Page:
Between 50 and 100 protesters gathered in front of the Santa Clara County Courthouse in San Jose on Wednesday morning, demanding stronger state and local eviction protections.
Protesters Block San Jose Courthouse in Demand for Stronger State Eviction Protections
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Six demonstrators sat in front of the courthouse doors, their arms linked, to prevent people from entering.
Eduardo Torres was among those blocking the doors.
"I'm tired of seeing families being evicted," he said, "especially during a pandemic. It's really just heartbreaking."
Torres, 42, is a tenants' rights organizer. He says he's frustrated with loopholes in state and local law that allow evictions to continue during the coronavirus pandemic, despite moratoriums designed to prevent them.
The courthouse remained closed through most of the morning as the protest continued. After several hours, Santa Clara County sheriff's deputies removed the demonstrators who were blocking the doors, escorting them into the building in zip-tie handcuffs. Deputies then moved the remaining protestors out of the courtyard in front of the courthouse, which resulted in some scrimmages between law enforcement and protestors. Three other people were arrested, the sheriff's office said.
“The vast majority of protestors appeared to be there for legitimate concerns, however there was a small group of individuals who were clearly there to incite violence and violate the Court Order,” Sgt. Michael Low, a spokesman for the Santa Clara County Sheriff's Office, said in an email.
There were at least 527 evictions in the Bay Area from the start of the statewide coronavirus lockdown on March 19 through the end of December, according to data collected by KQED and CalMatters from sheriffs' offices in the Bay Area’s nine counties.
- Have you experienced eviction — or had landlord problems — during the pandemic? We want to hear your story.
At least 145 of those evictions — the most of any county in the region — took place in Santa Clara County. Tenants' attorneys say that figure is an undercount, since most tenants leave or get locked out before law enforcement ever gets involved.
“We are here to demand from the sheriff no evictions during the pandemic,” said Betty Gabaldon, a tenant organizer. She called on Superior Court Judge Deborah Ryan to “halt all eviction proceedings during the pandemic, and for Gov. Gavin Newsom to pass a stronger eviction moratorium.”
In September, lawmakers approved Assembly Bill 3088, which prevents tenants impacted by the pandemic from being immediately evicted for non-payment of rent — a protection that expires on Jan. 31. On Monday, Newsom and key legislators introduced Senate Bill 91, which extends those protections through the end of June.
The new bill, like the previous one, requires tenants to continue paying at least 25% of their rent. It also permits evictions for various other reasons, including minor breaches of the lease, nuisance allegations, health and safety violations, and when properties are removed from the rental market.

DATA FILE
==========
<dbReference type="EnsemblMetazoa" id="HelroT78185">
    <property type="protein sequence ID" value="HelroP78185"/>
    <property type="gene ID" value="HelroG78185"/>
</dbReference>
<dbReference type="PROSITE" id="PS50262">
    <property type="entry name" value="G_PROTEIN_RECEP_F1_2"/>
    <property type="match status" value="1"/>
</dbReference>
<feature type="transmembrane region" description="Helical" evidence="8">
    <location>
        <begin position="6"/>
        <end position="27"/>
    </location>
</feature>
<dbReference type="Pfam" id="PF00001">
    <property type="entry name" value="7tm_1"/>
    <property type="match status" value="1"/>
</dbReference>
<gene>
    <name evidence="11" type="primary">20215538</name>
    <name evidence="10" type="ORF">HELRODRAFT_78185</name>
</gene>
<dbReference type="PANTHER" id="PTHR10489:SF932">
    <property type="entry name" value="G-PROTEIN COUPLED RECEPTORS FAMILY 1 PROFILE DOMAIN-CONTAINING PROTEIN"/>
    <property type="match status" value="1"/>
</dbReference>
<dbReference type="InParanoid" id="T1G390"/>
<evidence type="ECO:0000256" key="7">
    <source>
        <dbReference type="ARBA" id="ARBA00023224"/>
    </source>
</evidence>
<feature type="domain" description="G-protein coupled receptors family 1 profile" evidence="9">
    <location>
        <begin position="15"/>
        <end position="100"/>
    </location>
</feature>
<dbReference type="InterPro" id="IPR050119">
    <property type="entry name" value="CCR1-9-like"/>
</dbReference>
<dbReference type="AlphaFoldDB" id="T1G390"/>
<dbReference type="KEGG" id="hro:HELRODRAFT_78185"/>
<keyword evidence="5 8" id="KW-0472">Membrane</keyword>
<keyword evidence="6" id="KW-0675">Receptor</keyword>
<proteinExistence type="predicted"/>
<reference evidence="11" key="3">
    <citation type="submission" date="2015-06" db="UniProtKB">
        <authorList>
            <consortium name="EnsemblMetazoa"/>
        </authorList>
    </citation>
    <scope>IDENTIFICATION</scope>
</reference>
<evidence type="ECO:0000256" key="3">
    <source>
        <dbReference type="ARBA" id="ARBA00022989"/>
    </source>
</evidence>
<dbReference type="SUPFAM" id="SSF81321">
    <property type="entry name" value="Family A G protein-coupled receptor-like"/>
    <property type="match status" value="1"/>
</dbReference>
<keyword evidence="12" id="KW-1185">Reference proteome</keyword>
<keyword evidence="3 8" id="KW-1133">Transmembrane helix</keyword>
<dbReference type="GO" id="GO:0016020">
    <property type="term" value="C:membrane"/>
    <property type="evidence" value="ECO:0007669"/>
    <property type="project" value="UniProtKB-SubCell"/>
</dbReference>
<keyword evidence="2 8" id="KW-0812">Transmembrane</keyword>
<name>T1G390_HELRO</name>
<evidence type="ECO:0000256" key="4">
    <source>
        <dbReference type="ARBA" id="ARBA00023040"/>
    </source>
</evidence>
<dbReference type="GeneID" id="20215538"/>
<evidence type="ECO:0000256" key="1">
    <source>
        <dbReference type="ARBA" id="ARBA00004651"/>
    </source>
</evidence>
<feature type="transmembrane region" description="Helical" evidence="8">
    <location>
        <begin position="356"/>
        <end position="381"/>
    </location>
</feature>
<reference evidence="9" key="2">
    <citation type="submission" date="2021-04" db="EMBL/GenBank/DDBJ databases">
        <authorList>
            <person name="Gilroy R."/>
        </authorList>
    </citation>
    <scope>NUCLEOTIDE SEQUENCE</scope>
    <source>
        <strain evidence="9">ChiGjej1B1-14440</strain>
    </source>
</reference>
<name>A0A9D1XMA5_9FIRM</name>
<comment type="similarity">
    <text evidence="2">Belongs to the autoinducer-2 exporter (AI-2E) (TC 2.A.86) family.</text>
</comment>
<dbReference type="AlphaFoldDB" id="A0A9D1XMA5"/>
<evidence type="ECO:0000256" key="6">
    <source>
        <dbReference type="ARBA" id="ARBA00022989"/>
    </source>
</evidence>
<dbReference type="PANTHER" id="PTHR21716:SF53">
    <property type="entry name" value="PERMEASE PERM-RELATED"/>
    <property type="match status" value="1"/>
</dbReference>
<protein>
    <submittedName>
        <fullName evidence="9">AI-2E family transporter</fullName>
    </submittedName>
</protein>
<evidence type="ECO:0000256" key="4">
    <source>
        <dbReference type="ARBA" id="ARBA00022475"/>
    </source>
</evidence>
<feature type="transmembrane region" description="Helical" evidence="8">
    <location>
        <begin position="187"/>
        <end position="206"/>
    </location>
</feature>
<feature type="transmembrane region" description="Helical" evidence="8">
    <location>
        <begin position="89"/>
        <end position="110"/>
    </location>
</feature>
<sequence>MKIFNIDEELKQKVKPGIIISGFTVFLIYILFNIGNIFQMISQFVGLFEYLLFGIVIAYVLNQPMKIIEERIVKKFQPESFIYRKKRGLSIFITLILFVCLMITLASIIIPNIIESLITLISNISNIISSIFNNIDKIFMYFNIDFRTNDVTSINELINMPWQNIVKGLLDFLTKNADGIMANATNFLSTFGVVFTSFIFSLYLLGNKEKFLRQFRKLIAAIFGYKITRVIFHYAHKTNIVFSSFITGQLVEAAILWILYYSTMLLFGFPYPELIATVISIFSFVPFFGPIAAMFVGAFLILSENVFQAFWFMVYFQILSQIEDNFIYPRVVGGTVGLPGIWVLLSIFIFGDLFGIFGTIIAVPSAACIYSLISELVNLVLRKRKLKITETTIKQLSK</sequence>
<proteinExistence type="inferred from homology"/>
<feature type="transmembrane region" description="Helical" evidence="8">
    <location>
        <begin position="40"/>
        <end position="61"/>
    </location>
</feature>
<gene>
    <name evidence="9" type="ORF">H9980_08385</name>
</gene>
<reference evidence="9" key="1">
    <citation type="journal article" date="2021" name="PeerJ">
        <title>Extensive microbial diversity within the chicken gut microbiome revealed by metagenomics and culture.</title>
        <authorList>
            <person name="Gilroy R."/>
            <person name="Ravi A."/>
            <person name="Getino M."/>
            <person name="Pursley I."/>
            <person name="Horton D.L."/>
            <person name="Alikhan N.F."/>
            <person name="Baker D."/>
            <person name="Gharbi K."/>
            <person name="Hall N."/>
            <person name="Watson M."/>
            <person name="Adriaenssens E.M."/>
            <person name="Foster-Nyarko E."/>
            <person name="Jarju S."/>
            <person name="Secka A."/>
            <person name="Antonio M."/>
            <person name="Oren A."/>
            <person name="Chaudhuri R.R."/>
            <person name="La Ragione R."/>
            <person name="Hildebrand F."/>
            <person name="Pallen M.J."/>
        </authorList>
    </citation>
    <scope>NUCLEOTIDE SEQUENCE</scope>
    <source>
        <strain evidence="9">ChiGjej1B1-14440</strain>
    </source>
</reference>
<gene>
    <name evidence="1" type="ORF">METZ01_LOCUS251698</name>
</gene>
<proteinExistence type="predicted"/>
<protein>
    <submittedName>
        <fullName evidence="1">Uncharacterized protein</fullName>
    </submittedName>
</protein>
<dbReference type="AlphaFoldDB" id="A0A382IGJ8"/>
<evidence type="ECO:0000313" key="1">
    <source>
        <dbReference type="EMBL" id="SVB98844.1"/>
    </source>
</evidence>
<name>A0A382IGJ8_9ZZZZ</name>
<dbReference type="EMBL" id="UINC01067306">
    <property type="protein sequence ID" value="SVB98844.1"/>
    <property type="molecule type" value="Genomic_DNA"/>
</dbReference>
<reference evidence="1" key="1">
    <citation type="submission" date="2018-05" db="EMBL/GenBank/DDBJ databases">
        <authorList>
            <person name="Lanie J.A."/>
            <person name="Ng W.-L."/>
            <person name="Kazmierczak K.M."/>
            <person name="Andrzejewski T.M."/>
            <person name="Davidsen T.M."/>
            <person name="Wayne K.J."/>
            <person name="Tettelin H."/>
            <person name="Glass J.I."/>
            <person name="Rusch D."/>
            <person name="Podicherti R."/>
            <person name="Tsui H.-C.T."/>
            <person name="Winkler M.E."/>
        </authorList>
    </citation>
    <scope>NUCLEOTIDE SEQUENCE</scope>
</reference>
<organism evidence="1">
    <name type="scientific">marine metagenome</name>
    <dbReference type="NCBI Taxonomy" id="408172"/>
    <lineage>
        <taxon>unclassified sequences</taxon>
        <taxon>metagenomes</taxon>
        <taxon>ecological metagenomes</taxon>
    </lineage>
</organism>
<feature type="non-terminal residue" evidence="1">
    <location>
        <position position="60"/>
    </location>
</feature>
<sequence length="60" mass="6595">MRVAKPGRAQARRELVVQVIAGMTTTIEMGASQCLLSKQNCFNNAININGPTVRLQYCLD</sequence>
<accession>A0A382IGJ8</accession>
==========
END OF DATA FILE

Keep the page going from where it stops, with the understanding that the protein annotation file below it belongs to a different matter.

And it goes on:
Kevin Matthew O’Malley, 58, happened to be at the courthouse on Wednesday to fight his own eviction. He said he had gotten into an argument with his friend, who was letting him stay in an outbuilding on his property, and who now wants him gone. But O’Malley says he has nowhere to go.
“I’m homeless,” he said. “You’re kicking someone out during coronavirus. That should be a crime.”
A November study, still awaiting peer review, by UCLA’s Fielding School of Public Health, linked the lifting of eviction moratoriums in 27 states to 433,000 new COVID-19 cases and 11,000 deaths. The researchers attributed those cases to an increased spread of the virus, the result of people searching for new housing, doubling up with friends or family, or becoming homeless.
“Evictions are deadly,” Gabaldon, the tenant organizer, said. “They’re telling us to stay home to fight COVID, but how are we going to do it if they are kicking us out?”
SB 91 outlines a complex scheme for distributing $2.6 billion in federal stimulus funding for rental assistance. Under the proposal, landlords can receive 80% of unpaid back rent for low-income renters — but only if they agree to permanently forgive the remaining 20% and not pursue eviction.
If the landlord doesn't agree, however, the tenant is on the hook for coming up with 75% of the back rent owed.
Assemblyman David Chiu, D-San Francisco, said he's concerned about the ability of landlords to opt out of rent relief for their tenants.
"The power imbalance between tenants and landlords is real and it's troubling," he said.
Paul Barulich, a tax attorney who was watching the demonstration from the sidelines, said his hearing had been canceled.
“It throws all the people in the courtroom off,” Barulich said. “I get the passion. I just don't know how effective that is.”
The demonstrators, however, declared the protest a victory.